Hans im Glück
Designed by Wolfgang Kramer and Richard Ulrich
Reviewed by Ronald Olszewski
When I ordered the new El Grande expansion set, König & Intrigant, I expected to get just that - an expansion set. Most games that have some kind of card-based mechanism just scream out for the player to tweak and add to it, and El Grande is no exception. After a few playings, most gaming groups will start to say "Hmmm, wouldn't it be cool if we added a card to do this?" My playgroup has the Talisman game-from-hell. We've added more cards than are included with the game (suffice it to say the mere mention of a game of Talisman nowadays is enough to inspire any member of our group to bodily harm). We had already thought of a few things we could add to El Grande and wondered if we would see some of the same ideas included with the new set. After checking out Konig & Intrigant, however, we realized that it was not so much an expansion as a completely different way to play El Grande.
The expansion comes in a miniature version of the El Grande box. Inside are 103 cards sized similar to a regular playing card. There are 5 Cabellero cards (each depicting from one to five Cabelleros on it), 1 Konig card, 1 Intrigant card, and 5 sets of colored Action cards, numbered from 10 to 180 by tens. Each of these Action cards has on it an action that the player must perform and also depicts the number of Cabelleros that player can move from his Provinces to his Courtyard. All of these cards replace the 1 through 5 Action Card piles that come with the original game, as well as the 1-13 Power Cards each player gets in that game. Play proceeds as in the original, with a few exceptions. These few exceptions, however, completely change the game.
At the start of each round, starting with the player who went last in the previous round and continuing clockwise, each player plays one of his action cards. Player order is determined by the numbers on the cards. The player who played the highest numbered Action Card plays first and so on down the line, with the person who played the lowest playing last. Each player can then perform the action stated on the card they played - with one catch. The player who played the highest numbered Action Card is declared the King (Konig), and the dastardly cad who played the lowest numbered card is declared the Villain (Intrigant). They are given the Konig and Intrigant cards, respectively. These cards now take the place of the card they originally played, which means that they can not perform the action on the card originally played. What makes this all the more painful is that this card is discarded and can not be used again. Once each player has his Action Card the Cabellero Cards are distributed, with the King receiving the 5 cabby card and the lowly Villain getting the 1 cabby card. These Cabellero Cards are what determine how many of your Cabelleros you can move from your Courtyard to the board. Each player then takes his turn, placing his Cabelleros on the board and performing the action on his Action card (or vice-versa).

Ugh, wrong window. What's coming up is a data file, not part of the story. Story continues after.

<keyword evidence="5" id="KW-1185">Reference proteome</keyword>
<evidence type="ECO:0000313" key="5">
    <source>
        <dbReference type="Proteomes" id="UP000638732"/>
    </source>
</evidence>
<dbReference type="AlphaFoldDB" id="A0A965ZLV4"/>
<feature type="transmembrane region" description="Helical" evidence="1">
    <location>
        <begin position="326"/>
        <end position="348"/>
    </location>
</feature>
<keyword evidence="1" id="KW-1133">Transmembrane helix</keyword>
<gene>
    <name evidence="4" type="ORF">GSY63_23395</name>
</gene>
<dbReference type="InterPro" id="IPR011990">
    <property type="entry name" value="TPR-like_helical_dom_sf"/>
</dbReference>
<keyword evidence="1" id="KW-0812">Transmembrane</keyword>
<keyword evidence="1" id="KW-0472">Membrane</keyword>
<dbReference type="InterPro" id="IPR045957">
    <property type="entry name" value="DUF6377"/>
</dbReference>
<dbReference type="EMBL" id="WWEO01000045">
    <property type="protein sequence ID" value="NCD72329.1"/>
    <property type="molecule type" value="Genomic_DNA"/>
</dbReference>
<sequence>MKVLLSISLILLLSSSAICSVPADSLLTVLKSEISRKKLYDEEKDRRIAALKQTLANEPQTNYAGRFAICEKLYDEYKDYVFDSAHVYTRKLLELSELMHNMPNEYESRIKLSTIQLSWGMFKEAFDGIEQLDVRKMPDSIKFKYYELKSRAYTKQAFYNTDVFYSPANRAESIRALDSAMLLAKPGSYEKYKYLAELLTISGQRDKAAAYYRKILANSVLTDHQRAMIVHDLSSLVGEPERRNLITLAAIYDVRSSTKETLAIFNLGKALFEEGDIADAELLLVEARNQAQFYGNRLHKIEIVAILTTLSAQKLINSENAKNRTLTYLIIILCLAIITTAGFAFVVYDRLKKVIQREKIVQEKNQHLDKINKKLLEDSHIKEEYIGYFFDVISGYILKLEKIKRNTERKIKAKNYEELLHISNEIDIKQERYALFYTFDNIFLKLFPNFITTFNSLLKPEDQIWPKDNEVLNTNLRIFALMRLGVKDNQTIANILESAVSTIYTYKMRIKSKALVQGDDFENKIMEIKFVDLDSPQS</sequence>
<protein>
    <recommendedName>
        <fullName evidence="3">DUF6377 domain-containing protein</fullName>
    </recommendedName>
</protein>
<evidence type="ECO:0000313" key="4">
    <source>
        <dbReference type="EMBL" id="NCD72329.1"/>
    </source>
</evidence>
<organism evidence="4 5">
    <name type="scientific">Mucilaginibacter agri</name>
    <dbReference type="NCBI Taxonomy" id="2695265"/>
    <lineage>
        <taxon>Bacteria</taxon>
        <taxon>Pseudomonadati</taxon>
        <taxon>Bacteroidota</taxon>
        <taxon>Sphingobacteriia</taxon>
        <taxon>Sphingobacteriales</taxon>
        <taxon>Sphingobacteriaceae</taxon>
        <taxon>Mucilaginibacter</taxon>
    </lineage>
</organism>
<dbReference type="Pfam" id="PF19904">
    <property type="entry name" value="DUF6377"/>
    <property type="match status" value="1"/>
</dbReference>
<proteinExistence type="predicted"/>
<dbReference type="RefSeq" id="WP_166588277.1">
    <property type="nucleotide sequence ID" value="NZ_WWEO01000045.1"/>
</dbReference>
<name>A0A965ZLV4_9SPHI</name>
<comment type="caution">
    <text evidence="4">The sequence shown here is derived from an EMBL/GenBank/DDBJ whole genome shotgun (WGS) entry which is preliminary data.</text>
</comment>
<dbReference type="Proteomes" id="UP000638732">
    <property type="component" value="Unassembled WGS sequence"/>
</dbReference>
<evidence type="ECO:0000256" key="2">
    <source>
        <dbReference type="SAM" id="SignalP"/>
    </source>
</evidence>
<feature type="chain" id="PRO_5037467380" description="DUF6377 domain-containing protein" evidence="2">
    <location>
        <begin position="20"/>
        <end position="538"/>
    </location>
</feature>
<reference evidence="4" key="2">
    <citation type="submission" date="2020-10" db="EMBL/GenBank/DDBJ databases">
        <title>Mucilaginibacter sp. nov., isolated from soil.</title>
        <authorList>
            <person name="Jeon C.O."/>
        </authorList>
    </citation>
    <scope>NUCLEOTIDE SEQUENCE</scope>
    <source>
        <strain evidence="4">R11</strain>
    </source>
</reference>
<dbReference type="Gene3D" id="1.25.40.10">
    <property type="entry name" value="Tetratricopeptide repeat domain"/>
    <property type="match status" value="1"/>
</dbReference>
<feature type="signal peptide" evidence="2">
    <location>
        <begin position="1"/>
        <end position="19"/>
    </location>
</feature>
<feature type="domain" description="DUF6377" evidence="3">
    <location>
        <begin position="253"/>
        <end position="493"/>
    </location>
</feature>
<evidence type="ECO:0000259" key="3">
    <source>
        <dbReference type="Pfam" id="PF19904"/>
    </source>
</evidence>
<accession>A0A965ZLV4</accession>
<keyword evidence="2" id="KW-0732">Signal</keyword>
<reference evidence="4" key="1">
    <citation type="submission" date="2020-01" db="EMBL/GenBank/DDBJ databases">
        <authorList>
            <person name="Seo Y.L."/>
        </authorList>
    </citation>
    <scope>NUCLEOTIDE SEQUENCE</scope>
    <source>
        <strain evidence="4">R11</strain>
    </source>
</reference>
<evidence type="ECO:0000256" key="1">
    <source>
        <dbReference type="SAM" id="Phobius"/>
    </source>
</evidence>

The Konig card allows you to move the King, similar to the "5" card in the original game. The Intrigant card lets you move all of your cabbys in one region to another region, or move one of the opponents Cabelleros on the board. The other Action cards let you perform a wide variety of actions, some similar to the original game, and some quite different. For instance, the 130 card allows you to choose a region in secret; during the next scoring round, that region counts double. The 140 card allows you to take 2 Cabelleros on the board from each player and put them in the Castillo; yours, however, can come from your Provinces. We've only played it 4 or 5 times now, but it seems that the designers have carefully paired the actions and the numbers. The higher and lower numbered cards are useful, but are generally not the most powerful. The 60-130 cards are strong, but by playing one of them you have forced the other players to play numbers higher or lower than you so as to force you to be the King or Villain. By doing that, though, they have to play the weaker-effect cards. This leads to a nice play balance and keeps the game close.